Most mindfulness therapies are categorized into two major branches based on their functional differences: mindfulness-based stress reduction (MBSR), which is used to help patients relieve anxiety, depression, and other emotional and psychological problems through meditation (Kabat-Zinn, 2003), and mindfulness-based cognitive therapy (MBCT). MBSR is a safe and effective treatment for reducing emotional deregulation, especially anxiety. Studies have found that MBSR outperformed in a group of individuals with a generalized anxiety disorder, suggesting it is superior in reducing anxiety symptoms (Evans et al., 2008; Vøllestad et al., 2011; Hoge et al., 2013). Recent studies have also examined the effects of MBSR intervention on positive states of mind and mindfulness self-efficacy, suggesting that mindfulness self-efficacy and positive states of mind are significantly higher after intervention (Chang et al., 2010). Similarly, MBCT has also been shown to effectively relieve anxiety (Chiesa and Serretti, 2011; Hofmann and Gòmez, 2017). Hence, mindfulness-based therapies are generally effective in reducing anxiety, stress, and depressive symptoms in adults (Baer, 2010) and children (Semple et al., 2010).
In addition, empirical studies and meta-analyses have found that mindfulness is the most significant determinant contributing to self-efficacy (Chan et al., 2021). In particular, Zeljka Vidic and colleagues found support for the impact of mindfulness on self-efficacy (Vidic and Cherup, 2019), indicating mindfulness can reduce test anxiety by improving students' sense of self-efficacy. Other findings suggest that a brief mindfulness intervention is an effective and practical means of enhancing academic self-efficacy and emotional well-being in university students, and a reliable and valid self-efficacy measure for mindfulness meditation practice has been developed (Birdee et al., 2020).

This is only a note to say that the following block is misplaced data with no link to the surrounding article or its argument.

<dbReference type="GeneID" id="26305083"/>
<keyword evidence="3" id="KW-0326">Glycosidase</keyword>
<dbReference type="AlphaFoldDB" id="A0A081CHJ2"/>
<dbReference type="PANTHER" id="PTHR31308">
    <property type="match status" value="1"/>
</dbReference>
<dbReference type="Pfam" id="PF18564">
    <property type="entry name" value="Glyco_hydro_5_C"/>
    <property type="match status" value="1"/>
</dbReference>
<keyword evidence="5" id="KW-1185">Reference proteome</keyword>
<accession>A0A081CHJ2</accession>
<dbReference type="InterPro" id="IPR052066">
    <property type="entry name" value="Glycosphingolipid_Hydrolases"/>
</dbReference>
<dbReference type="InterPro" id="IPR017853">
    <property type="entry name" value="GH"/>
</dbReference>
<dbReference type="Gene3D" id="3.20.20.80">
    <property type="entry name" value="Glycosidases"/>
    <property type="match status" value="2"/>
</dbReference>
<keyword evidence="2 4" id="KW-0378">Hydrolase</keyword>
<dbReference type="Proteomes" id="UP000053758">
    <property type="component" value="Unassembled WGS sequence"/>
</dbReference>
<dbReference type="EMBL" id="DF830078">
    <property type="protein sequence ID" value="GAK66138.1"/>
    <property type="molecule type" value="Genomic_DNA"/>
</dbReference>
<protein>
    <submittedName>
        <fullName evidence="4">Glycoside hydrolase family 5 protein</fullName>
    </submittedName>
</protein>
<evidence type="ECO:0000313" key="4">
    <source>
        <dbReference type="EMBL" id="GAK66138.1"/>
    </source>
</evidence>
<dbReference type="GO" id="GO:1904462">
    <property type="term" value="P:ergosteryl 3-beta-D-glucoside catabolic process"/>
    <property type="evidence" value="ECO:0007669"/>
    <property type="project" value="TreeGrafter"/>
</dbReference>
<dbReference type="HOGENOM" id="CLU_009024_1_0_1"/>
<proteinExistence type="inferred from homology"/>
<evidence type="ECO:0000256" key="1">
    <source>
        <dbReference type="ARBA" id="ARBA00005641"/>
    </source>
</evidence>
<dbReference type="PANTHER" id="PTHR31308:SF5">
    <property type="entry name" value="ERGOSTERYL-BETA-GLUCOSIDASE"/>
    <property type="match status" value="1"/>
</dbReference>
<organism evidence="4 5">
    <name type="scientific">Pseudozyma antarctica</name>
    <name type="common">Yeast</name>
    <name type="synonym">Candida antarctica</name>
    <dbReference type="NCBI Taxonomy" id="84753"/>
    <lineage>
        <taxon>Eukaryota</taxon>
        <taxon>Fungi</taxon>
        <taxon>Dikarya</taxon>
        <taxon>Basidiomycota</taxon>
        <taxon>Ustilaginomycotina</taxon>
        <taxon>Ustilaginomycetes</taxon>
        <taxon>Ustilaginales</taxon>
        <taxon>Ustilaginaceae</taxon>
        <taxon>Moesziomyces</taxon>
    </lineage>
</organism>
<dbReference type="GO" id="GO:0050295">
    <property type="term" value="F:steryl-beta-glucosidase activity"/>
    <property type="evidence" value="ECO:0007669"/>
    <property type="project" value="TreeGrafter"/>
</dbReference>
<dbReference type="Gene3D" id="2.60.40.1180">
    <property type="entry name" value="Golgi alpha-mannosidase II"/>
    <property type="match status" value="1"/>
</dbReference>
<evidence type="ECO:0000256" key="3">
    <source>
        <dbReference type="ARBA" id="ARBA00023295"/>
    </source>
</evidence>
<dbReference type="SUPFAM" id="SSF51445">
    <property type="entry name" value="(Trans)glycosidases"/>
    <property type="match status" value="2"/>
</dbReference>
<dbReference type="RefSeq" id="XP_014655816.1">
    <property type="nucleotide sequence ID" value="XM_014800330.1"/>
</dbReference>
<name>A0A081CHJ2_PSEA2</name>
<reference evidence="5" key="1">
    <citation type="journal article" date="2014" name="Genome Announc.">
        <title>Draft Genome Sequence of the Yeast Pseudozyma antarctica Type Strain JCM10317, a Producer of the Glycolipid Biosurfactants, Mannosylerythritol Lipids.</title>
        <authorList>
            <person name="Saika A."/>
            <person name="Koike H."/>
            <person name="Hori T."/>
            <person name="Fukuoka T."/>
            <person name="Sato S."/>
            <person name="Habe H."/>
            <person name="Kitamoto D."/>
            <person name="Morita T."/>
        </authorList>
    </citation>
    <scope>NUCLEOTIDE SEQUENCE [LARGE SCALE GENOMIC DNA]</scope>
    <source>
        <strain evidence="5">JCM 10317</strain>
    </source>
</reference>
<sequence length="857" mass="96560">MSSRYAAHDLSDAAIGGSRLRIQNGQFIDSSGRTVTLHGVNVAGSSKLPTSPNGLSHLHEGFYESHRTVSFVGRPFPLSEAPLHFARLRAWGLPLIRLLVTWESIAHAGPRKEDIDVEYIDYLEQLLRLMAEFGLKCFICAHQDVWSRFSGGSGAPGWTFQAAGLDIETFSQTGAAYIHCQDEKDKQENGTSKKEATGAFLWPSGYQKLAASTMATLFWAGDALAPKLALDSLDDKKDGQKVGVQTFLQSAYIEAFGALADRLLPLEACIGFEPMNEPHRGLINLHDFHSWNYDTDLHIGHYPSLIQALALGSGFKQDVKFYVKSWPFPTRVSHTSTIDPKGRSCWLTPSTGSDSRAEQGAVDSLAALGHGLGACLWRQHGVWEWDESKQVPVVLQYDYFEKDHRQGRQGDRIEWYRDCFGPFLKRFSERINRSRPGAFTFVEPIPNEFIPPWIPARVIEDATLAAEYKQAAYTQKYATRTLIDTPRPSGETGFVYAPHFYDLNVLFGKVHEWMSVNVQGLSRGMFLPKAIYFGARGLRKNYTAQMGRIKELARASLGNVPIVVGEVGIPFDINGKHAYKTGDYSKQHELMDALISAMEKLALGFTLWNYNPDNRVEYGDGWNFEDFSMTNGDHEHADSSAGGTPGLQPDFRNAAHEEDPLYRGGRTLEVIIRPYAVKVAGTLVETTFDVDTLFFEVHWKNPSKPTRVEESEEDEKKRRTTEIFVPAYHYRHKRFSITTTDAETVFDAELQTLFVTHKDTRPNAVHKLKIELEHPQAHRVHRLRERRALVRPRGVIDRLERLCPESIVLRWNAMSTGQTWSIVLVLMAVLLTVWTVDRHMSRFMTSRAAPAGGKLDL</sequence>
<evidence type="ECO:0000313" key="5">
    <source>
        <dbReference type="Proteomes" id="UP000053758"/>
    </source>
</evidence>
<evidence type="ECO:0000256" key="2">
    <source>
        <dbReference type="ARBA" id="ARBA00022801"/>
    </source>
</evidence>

However, most school-based mindfulness studies rely on questionnaires (mainly self-reported student assessments) to assess the effects; few studies have measured the impact based on objective academic performance data. In particular, a common problem with questionnaires or self-report measures is that they may be affected by the accuracy and truthfulness of students' self-perceptions. Additionally, when students complete self-reports or questionnaires, they are not in an uncertain, painful, or anxious situation, limiting the research conclusions' validity. Therefore, studies are needed that obtain objective measures to assess the influence of mindfulness on student performance. Moreover, there has been little research on the efficacy of MBSR and MBCT interventions in high-stakes mathematics tests. We address this absence by using mindfulness interventions to ease students' math-specific test anxiety during high-stakes tests. Our research findings help explain how MBI enables students to get rid of math-specific test anxiety and enhance self-efficacy during testing, thus improving their academic performance.
2.5. The present study